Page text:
`PERHAPS WE NEED A FEW MORE MICROSOFTS'
Whatever you might think about Bill Gates or Microsoft Corp., without someone to show the way, most of our telephone and cable companies would still be sending out news releases about planned future meetings to discuss their possible future offerings ("Bill Gates, the cable guy," News: Analysis & Commentary, July 14). Microsoft gets things done. Left to their own devices, the Tele-Communications Inc. and Bells of the world would continue as dinosaurs wallowing in the low-tech tar pits. Come to think of it, perhaps we need a few more Microsofts.
John C. Schuler
Portland, Ore.Return to top
SINCE WHEN WAS LEISURE A LOW LIVING STANDARD?
In "If Europeans Worked More..." (Economic Trends, July 14) you reason that Europeans have a lower living standard than people in the U.S. because they "put in shorter work weeks, and enjoy longer vacations." Say, I think we need a new definition of how that there standard of living is calculated.
David S. Smith
Annapolis, Md.Return to top
DON'T FREEZE OUT ALTERNATIVES TO CFCs
The U.S. Environmental Protection Agency, in combination with other governmental agencies, has been working hard to combat illegal imports of chlorofluorocarbon refrigerants, and we appreciate your informing your readers about this issue ("The black market vs. the ozone," Environment, July 7).
However, you say the cost of retrofitting older cars to use CFC alternatives can be as high as $1,200 and that recharging a vehicle with CFCs costs about 80 dollars. In fact, the vast majority of retrofits can be performed for $250 or less. And the $80 you cite to recharge a vehicle might cover the cost of the refrigerant alone, but not include the cost of labor associated with the recharge.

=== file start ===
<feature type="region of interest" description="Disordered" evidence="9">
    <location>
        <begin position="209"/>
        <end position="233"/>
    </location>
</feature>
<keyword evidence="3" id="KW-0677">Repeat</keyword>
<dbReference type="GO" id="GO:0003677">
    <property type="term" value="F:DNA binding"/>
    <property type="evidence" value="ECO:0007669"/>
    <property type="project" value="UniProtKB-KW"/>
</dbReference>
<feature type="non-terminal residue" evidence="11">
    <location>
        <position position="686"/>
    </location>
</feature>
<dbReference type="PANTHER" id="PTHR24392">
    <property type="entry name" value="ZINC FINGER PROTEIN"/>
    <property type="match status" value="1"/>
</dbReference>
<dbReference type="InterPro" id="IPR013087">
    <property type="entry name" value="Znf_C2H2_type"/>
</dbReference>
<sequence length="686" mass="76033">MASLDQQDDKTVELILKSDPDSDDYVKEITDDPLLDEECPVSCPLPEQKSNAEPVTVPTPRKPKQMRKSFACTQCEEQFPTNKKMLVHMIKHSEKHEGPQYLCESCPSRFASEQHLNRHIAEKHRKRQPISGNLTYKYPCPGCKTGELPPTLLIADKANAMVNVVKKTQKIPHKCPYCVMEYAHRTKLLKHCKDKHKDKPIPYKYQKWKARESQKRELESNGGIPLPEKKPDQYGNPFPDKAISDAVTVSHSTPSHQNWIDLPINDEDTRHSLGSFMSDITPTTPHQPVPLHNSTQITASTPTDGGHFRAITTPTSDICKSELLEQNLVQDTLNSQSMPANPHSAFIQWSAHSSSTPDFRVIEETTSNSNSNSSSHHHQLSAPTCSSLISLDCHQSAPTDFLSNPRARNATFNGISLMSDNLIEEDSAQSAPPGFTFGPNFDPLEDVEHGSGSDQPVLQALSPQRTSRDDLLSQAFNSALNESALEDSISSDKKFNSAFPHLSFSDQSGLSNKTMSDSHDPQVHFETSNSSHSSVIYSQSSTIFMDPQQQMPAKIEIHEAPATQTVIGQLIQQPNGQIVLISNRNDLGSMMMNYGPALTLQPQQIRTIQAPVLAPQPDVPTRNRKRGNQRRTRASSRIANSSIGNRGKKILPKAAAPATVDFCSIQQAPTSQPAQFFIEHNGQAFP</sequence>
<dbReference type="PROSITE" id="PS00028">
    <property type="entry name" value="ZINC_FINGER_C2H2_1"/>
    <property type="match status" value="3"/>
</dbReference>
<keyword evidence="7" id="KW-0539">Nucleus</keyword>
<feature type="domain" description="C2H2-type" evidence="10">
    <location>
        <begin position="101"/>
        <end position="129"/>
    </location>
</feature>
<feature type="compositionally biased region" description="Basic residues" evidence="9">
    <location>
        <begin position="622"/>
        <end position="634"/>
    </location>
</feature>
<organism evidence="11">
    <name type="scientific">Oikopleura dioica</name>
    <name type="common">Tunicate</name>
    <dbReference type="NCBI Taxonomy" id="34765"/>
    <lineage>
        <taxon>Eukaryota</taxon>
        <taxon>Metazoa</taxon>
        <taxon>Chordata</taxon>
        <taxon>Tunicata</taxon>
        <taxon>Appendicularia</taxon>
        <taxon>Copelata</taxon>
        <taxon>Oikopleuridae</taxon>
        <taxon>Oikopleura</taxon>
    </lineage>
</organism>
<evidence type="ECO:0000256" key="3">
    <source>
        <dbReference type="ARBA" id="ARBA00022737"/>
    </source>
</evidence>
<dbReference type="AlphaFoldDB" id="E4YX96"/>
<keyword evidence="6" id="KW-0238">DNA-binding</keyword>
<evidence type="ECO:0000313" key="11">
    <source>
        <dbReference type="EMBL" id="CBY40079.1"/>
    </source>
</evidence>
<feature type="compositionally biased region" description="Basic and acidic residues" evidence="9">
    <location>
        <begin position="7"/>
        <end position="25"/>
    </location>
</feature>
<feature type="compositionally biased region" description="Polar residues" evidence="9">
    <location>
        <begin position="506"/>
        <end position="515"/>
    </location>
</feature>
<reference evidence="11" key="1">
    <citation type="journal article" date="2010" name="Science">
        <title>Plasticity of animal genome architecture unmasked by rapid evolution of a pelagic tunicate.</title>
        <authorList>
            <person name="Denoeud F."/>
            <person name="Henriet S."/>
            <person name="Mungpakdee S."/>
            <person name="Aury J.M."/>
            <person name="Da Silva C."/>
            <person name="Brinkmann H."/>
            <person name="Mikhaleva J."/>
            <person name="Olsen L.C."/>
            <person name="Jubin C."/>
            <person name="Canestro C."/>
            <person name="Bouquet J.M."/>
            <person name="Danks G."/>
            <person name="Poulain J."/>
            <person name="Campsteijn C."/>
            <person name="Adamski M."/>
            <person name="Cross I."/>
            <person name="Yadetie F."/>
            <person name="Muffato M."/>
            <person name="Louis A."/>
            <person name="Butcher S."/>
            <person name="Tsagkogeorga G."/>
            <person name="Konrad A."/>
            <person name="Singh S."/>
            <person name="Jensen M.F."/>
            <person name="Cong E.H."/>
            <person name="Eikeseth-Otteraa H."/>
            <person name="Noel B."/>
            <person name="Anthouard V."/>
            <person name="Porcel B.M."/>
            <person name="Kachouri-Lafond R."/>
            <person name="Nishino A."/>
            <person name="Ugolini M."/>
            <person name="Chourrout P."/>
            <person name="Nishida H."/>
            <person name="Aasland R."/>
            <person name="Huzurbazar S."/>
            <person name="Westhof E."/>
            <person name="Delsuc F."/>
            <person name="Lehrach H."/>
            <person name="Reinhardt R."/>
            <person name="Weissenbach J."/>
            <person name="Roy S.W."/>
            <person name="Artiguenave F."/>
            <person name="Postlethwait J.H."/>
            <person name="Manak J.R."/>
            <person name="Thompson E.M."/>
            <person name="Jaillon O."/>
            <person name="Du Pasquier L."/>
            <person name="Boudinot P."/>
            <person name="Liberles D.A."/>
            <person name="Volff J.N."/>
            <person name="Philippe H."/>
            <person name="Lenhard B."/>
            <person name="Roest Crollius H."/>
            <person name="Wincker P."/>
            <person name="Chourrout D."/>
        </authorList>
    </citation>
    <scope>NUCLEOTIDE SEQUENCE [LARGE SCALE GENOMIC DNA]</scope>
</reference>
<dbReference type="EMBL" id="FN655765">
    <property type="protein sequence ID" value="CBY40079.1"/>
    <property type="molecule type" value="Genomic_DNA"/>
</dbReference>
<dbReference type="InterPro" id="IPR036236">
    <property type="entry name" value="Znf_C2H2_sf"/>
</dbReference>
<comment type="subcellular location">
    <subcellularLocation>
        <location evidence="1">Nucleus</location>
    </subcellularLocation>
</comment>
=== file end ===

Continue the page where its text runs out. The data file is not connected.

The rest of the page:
The article also fails to mention that converting to a CFC substitute will save the vehicle owner money in the long run, because recharging a vehicle with an alternative is less expensive than recharging with CFCs. The savings from choosing to convert will continue to increase as CFC supplies dwindle and prices escalate over the next few years.
Environmental Protection Agency
WashingtonReturn to top
`VALUE AT RISK' CAN PUT RISK BACK INTO MANAGEMENT
The quantification of "value at risk" is no doubt an important and useful tool when properly applied and appropriately used ("Taking the angst out of taking a gamble," Finance, July 14). But in the hands of those who understand little about the nature of "implied" volatilities and confidence levels, many will fall victim to the false sense of security impressive statistical programs promote. Inasmuch as this serves to distance management from more intuitive qualitative judgments, the methodology itself creates a whole new level of risk.
ChicagoReturn to top
SBC IS SPENDING BIG BUCKS TO INVITE LOCAL COMPETITION
If SBC Communications Inc. is "not in the race" to open local phone networks and markets to competition, as Peter Elstrom claims ("Why SBC shouldn't be the first Bell in long distance," News: Analysis & Commentary, July 21), maybe it's because we are so far ahead of the pack.
By the end of this year, SBC Communications will spend $1.2 billion on--and devote 4,000 employees to--opening our telephone networks to local competitors, in full compliance with the Telecommunications Act of 1996. No other company in any industry has ever spent so much to invite competitors to take their customers. We have signed some 170 agreements with competitors in seven states allowing them to use our networks. The only thing stopping them from providing local service is their own commitment to competition in the less lucrative local marketplace.
When it comes to complaints that SBC Communications is somehow hindering competition in the local market, our erstwhile competitors are just arguing.
James D. Ellis
Senior Executive Vice-President and General Counsel
SBC Communications Inc.
San AntonioReturn to top